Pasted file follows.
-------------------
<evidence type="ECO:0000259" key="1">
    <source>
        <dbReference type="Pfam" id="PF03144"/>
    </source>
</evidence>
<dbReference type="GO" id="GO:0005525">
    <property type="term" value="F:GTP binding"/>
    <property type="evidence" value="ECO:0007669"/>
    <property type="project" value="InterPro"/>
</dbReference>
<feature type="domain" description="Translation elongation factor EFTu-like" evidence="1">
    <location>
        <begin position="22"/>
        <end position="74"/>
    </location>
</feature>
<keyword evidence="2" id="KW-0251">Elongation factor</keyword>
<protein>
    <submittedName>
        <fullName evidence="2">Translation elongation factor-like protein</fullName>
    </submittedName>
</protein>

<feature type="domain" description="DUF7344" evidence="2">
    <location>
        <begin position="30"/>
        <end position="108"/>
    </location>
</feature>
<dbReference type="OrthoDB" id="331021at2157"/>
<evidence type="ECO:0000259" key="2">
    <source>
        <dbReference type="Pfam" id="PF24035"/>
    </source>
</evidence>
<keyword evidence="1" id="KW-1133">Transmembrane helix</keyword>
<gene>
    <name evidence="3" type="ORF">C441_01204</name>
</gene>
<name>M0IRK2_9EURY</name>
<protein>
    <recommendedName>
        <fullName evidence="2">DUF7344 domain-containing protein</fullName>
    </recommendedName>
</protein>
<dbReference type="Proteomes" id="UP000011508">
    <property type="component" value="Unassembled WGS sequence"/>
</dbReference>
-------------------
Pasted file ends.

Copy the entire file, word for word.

<evidence type="ECO:0000259" key="1">
    <source>
        <dbReference type="Pfam" id="PF03144"/>
    </source>
</evidence>
<dbReference type="GO" id="GO:0005525">
    <property type="term" value="F:GTP binding"/>
    <property type="evidence" value="ECO:0007669"/>
    <property type="project" value="InterPro"/>
</dbReference>
<feature type="domain" description="Translation elongation factor EFTu-like" evidence="1">
    <location>
        <begin position="22"/>
        <end position="74"/>
    </location>
</feature>
<keyword evidence="2" id="KW-0251">Elongation factor</keyword>
<protein>
    <submittedName>
        <fullName evidence="2">Translation elongation factor-like protein</fullName>
    </submittedName>
</protein>

<feature type="domain" description="DUF7344" evidence="2">
    <location>
        <begin position="30"/>
        <end position="108"/>
    </location>
</feature>
<dbReference type="OrthoDB" id="331021at2157"/>
<evidence type="ECO:0000259" key="2">
    <source>
        <dbReference type="Pfam" id="PF24035"/>
    </source>
</evidence>
<keyword evidence="1" id="KW-1133">Transmembrane helix</keyword>
<gene>
    <name evidence="3" type="ORF">C441_01204</name>
</gene>
<name>M0IRK2_9EURY</name>
<protein>
    <recommendedName>
        <fullName evidence="2">DUF7344 domain-containing protein</fullName>
    </recommendedName>
</protein>
<dbReference type="Proteomes" id="UP000011508">
    <property type="component" value="Unassembled WGS sequence"/>
</dbReference>